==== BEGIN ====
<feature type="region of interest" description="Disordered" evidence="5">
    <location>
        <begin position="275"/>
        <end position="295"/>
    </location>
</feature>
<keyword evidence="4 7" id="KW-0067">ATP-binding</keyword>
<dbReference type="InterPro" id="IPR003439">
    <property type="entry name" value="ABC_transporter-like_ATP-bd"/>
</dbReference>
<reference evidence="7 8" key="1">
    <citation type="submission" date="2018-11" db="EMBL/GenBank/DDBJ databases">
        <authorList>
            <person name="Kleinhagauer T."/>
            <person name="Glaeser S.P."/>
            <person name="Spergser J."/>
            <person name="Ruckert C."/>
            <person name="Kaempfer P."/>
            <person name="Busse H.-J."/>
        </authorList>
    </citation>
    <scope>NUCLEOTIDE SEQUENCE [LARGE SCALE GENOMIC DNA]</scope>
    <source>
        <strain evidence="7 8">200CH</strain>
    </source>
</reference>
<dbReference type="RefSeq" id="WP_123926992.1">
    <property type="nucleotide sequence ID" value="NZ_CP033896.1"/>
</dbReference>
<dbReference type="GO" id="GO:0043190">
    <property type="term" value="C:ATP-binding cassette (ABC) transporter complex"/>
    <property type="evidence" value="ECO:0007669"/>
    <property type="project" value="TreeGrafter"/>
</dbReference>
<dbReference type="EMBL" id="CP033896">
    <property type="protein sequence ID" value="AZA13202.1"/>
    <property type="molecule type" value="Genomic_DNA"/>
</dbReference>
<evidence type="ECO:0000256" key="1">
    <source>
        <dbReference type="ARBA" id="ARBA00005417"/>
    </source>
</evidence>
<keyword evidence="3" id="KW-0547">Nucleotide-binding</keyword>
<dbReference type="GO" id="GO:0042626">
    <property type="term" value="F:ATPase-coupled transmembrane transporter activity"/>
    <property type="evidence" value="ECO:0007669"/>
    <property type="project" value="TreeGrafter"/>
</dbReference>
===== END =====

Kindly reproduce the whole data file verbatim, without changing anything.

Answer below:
<feature type="region of interest" description="Disordered" evidence="5">
    <location>
        <begin position="275"/>
        <end position="295"/>
    </location>
</feature>
<keyword evidence="4 7" id="KW-0067">ATP-binding</keyword>
<dbReference type="InterPro" id="IPR003439">
    <property type="entry name" value="ABC_transporter-like_ATP-bd"/>
</dbReference>
<reference evidence="7 8" key="1">
    <citation type="submission" date="2018-11" db="EMBL/GenBank/DDBJ databases">
        <authorList>
            <person name="Kleinhagauer T."/>
            <person name="Glaeser S.P."/>
            <person name="Spergser J."/>
            <person name="Ruckert C."/>
            <person name="Kaempfer P."/>
            <person name="Busse H.-J."/>
        </authorList>
    </citation>
    <scope>NUCLEOTIDE SEQUENCE [LARGE SCALE GENOMIC DNA]</scope>
    <source>
        <strain evidence="7 8">200CH</strain>
    </source>
</reference>
<dbReference type="RefSeq" id="WP_123926992.1">
    <property type="nucleotide sequence ID" value="NZ_CP033896.1"/>
</dbReference>
<dbReference type="GO" id="GO:0043190">
    <property type="term" value="C:ATP-binding cassette (ABC) transporter complex"/>
    <property type="evidence" value="ECO:0007669"/>
    <property type="project" value="TreeGrafter"/>
</dbReference>
<dbReference type="EMBL" id="CP033896">
    <property type="protein sequence ID" value="AZA13202.1"/>
    <property type="molecule type" value="Genomic_DNA"/>
</dbReference>
<evidence type="ECO:0000256" key="1">
    <source>
        <dbReference type="ARBA" id="ARBA00005417"/>
    </source>
</evidence>
<keyword evidence="3" id="KW-0547">Nucleotide-binding</keyword>
<dbReference type="GO" id="GO:0042626">
    <property type="term" value="F:ATPase-coupled transmembrane transporter activity"/>
    <property type="evidence" value="ECO:0007669"/>
    <property type="project" value="TreeGrafter"/>
</dbReference>